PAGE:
SOUTH African researchers will tomorrow resume a study further evaluating the efficacy of Johnson & Johnson’s COVID-19 vaccine in the field, after it was temporarily suspended along with use of the shot in the United States.
U.S. regulators recommended pausing the use of the single-shot earlier this month due to extremely rare cases of blood clots but on Friday said the United States could restart vaccinations. Europe’s drug regulator has backed its overall benefits against any risk.
The Sisonke study is being carried out by the National Department of Health, South African Medical Research Council and Johnson & Johnson among others.
“It is much better to have the vaccine than to avoid taking it for fear of getting a blood clot,” Health Minister Zweli Mkhize said in a statement released by the health ministry.
South African authorities would ensure “there is intensified pre-vaccination assessment and post-vaccination monitoring” when the Sisonke study resumes, the health ministry said.
Some 290,000 healthcare workers have been given J&J’s vaccine in the study so far out of a target of 500,000.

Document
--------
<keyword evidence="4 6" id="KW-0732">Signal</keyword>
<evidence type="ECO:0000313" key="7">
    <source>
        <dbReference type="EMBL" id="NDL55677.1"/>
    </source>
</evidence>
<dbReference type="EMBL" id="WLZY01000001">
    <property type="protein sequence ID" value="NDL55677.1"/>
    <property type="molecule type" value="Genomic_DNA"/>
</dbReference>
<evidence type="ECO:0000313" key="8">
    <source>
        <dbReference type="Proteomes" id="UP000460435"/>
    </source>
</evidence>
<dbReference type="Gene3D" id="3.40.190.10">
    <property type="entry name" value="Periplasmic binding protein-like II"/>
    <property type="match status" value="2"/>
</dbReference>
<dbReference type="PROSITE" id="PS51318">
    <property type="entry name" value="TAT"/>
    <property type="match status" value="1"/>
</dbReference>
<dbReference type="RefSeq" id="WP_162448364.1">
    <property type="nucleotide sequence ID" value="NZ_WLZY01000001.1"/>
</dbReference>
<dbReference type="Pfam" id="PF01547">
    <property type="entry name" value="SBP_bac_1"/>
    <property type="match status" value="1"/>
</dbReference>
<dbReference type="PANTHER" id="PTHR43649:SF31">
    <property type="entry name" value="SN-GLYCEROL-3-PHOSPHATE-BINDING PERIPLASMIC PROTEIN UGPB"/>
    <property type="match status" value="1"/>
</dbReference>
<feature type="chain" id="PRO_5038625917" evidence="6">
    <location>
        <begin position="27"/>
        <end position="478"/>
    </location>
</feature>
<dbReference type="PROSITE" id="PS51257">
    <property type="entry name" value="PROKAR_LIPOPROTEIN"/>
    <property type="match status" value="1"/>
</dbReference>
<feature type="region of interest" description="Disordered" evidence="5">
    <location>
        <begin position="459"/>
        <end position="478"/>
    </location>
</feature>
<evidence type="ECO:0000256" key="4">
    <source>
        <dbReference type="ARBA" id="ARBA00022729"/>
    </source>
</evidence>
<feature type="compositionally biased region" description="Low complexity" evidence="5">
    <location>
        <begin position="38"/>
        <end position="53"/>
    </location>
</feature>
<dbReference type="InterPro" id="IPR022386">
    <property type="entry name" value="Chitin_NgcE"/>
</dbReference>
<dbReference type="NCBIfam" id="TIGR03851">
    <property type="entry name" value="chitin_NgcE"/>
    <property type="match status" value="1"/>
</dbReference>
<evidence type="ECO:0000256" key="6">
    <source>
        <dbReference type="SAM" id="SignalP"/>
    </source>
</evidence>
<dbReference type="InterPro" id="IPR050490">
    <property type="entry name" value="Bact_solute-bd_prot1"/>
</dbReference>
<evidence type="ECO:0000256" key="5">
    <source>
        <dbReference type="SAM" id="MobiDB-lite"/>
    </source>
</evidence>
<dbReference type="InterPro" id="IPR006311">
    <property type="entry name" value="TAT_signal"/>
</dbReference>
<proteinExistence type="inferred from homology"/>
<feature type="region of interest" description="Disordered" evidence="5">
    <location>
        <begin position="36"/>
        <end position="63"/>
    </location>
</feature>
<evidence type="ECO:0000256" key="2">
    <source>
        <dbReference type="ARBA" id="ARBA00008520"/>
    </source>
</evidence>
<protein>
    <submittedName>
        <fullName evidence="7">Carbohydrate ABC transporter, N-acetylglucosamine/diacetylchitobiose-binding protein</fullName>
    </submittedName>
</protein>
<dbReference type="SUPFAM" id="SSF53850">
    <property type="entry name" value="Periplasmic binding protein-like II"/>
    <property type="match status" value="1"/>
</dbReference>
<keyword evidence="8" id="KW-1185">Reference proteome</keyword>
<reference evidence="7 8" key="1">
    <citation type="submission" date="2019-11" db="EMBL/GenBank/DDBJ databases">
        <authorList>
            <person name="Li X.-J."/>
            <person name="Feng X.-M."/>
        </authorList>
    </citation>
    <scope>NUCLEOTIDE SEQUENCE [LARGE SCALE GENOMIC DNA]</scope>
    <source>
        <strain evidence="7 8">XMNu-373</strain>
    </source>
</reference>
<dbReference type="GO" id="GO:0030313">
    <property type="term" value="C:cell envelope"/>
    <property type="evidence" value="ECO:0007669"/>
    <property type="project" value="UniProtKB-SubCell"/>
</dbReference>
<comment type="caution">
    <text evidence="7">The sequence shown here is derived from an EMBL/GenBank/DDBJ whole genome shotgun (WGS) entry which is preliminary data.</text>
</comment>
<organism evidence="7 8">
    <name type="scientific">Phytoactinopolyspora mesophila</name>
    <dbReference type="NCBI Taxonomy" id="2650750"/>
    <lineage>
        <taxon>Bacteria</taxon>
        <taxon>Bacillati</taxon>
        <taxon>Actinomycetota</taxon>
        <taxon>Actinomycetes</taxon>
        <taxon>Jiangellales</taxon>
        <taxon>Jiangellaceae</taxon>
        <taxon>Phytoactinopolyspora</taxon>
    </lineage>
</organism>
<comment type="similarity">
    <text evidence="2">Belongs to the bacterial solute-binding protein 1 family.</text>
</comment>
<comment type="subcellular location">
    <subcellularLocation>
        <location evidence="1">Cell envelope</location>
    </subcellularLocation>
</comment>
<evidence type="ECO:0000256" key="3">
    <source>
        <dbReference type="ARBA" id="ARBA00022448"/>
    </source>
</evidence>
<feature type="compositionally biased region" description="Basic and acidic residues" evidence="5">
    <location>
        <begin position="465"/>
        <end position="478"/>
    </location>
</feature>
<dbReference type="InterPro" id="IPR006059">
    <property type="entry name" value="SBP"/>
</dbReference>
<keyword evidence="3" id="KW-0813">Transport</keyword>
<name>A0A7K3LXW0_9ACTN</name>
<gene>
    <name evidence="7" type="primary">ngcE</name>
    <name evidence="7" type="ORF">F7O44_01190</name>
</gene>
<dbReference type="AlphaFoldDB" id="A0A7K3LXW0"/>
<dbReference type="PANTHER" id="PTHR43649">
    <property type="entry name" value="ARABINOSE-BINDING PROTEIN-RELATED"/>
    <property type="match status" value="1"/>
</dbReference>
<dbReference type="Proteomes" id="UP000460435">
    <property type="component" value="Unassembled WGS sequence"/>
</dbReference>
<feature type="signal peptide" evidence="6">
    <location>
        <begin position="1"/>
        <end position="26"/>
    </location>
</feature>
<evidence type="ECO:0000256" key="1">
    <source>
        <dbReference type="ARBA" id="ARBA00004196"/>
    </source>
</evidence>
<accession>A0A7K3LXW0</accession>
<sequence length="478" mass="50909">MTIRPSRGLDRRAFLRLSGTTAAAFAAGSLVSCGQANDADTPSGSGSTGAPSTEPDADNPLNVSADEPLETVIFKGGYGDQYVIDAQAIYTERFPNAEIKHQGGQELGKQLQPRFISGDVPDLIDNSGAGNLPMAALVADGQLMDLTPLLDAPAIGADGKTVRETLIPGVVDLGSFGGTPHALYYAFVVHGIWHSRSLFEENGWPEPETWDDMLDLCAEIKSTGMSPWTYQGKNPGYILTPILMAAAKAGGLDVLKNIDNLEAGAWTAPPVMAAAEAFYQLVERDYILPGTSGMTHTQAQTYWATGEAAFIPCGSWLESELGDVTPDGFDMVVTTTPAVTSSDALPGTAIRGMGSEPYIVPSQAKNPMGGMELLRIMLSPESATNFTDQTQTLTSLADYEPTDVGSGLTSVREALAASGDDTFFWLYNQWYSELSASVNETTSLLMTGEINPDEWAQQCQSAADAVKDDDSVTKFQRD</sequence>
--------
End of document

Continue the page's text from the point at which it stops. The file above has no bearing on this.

It comes as South Africa, the African country with the highest number of recorded coronavirus infections and COVID-19 deaths, is counting on J&J’s vaccine to ramp up immunisations after a slow start.
The suspension of the J&J study was the latest setback for South Africa’s immunisation efforts, after it ditched plans to kick-start vaccinations with AstraZeneca’s shot in February.
A trial showed the AstraZeneca vaccine had greatly reduced efficacy against the dominant local coronavirus variant, and the government has since sold its AstraZeneca shots to other African countries.
The country’s health regulator approved Johnson & Johnson’s COVID-19 vaccine in early April and the government has ordered 31 million doses, with the first commercial batch of 1.1 million doses due to be dispatched in the coming days.
South Africa has also secured 30 million doses of Pfizer’s two-shot vaccine and expects the first 650,000 doses to arrive before the second phase of the country’s vaccination programme, which starts on May 17 and targets the elderly and essential workers among others.